I guess it's an hour and a half of someone listing them out. Again, Tim is the founder of the company that built Fortnite, so he understands this probably better than anyone else. And none of those standards exist because today those things are very proprietary because that's somewhat people's competitive advantage. Like EA Sports or Epic Games or Microsoft or whomever.
Those things give people a better experience in the game. So there they're somewhat tightly held. Now there are some open physics things, there are a few of those like Unreal. It's something that published that has a lot of that and those can be then consumed by others. But if you were going to make it worldwide scale, then you would have to greatly, exponentially expand those standards and the implementations of those standards. And that's just not something that... So that's one aspect of it.
Vincent Yates (00:23:52):
Well hold I into that aspect. Because I think this is really interesting. Two things of this are really interesting to me. One, back to your idea that this is what differentiates coming to. I mean, I remember in high school, you were probably already working, but whatever. When I was in high school, Grand Turismo was a big deal and it was a big deal because it was this-
Jason Goth (00:24:10):
My kids love that game.
Vincent Yates (00:24:12):
Okay, there you go. See, it was a big deal because this engine, this physics and they had created, at that moment in time, this world class sort of simulator and the car behaved the way that it would behave on a race track. They send all their developers and engineers to race school and try to teach them all this stuff. It's going to integrate that back in. That was a big reason that I was super interested in that game.
And so I think that's really interesting to point out because to your point, if there's actual interoperability here, if there's a world where I could go do anything with anyone on the internet in some sense or in the Metaverse as it were, we have to have the same experience. I have to be able to do something that they see and experience the same way that I would see an experience on my side of that device. And that creates a different business model conceptually than we have for games today.
Jason Goth (00:25:04):
Right, exactly. Think of it this way, what if in websites, if I went to any website built with Microsoft technology, I had to use Microsoft's browser and if I went to any website built with...
Vincent Yates (00:25:18):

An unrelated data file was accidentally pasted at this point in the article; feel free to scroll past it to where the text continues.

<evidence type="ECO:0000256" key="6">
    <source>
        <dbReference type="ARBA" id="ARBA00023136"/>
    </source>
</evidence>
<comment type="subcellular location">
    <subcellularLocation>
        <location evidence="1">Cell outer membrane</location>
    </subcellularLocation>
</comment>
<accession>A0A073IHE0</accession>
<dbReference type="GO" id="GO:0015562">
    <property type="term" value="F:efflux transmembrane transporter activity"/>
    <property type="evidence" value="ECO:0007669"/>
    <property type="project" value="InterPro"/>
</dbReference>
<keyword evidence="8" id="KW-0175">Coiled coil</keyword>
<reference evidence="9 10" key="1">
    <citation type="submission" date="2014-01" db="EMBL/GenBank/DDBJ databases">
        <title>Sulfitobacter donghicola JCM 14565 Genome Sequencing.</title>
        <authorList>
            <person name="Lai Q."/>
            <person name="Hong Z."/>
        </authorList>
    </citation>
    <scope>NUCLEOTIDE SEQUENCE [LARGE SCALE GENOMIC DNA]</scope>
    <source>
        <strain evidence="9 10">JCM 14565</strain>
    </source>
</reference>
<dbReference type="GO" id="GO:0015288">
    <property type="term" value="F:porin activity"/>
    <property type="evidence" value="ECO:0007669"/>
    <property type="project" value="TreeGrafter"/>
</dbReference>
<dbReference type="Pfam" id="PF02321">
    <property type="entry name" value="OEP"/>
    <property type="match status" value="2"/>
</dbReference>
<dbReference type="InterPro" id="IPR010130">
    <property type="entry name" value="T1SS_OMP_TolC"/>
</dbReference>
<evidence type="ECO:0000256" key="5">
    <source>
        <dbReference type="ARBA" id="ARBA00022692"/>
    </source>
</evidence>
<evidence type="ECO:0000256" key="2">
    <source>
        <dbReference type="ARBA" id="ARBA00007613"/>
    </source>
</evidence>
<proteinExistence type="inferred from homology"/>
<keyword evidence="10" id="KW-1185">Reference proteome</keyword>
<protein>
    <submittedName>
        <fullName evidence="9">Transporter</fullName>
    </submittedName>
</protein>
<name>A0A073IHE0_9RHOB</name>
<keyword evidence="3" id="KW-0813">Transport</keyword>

Chrome or Safari.
Jason Goth (00:25:19):
And so if you think about it, this 2d medium, it's really not that complicated. You have a page with text and you have a layout of text on a page. That's not a hard problem. You have images, you have video, you have documents to download, you have some standards around requesting those things. You have some standards around proving who you are in terms of authentication. Although most of those, there are many of those as well. But there are some, and that's really it.
There's not really anything else that the internet does. But if you think about this truly immersive world of avatars and holograms and all of the different things in it, that would require an enormous number of these standards really for anything that you wanted to do. And again, they don't exist. And I think the big challenge that we have is that it's not an entity like the National Science Foundation or some industry consortium trying to develop those standards. It's individual companies and they're totally disincented to open those up.
Vincent Yates (00:27:34):
Yeah, let's go to that in one second. The second thing I wanted to point out about standards is take email as an example. How is email transmitted today through the original standard more or less, right?
Jason Goth (00:27:47):
Vincent Yates (00:27:47):
And I don't know, I guess it's a bit neighborhoods back in the day they used to be safe and you leave your doors unlocked or so I'm told. The world's scary now and everything must be locked. And in the world of the internet, everything must be encrypted and yeah, email that contains this incredibly sensitive information, real conversations is by default not encrypted. Why is that, Jason?
Jason Goth (00:28:14):
That's probably a subject for four or five podcasts.
Vincent Yates (00:28:19):
No, I think it's because the standard is too hard to change at the end of the day.
Jason Goth (00:28:23):
It's not that the standard is hard to change. There's changes to the standard, the new standard exists. It's hard to get a million different companies to go change and upgrade to that standard.
Vincent Yates (00:28:36):
As you like to say. That's a distinction without a difference. Yes. I can change a piece of paper word doc that describes the standard. Yeah, no doubt. But part of the standards values only if... Or not part of the whole value of a standards, only if people actually adopt it and actually leverage it. And the problem is that getting people to adopt a net new standard is difficult.
Jason Goth (00:28:57):
But I mean people adopt... We've had changes from the web, we had HHTPS the SSL and we've had many changes to those new ciphers, many changes to those. And people adopt them because they see value in adopting the new standards. I don't want my credit card... The reason email has it done is because no one sees the value in-
Vincent Yates (00:29:18):
Well I guess I'm wrong.
Jason Goth (00:29:20):
No, you're right. I see the value in it. You see the value in it. My wife, she's not communicating with the customer, she's sending her mom a recipe. I'm joking.
Vincent Yates (00:29:33):
Jason Goth (00:29:34):
I'm not the cook. But she sends her friends what restaurant they're going to go to, they don't care if it's encrypted. It's the same with text messages.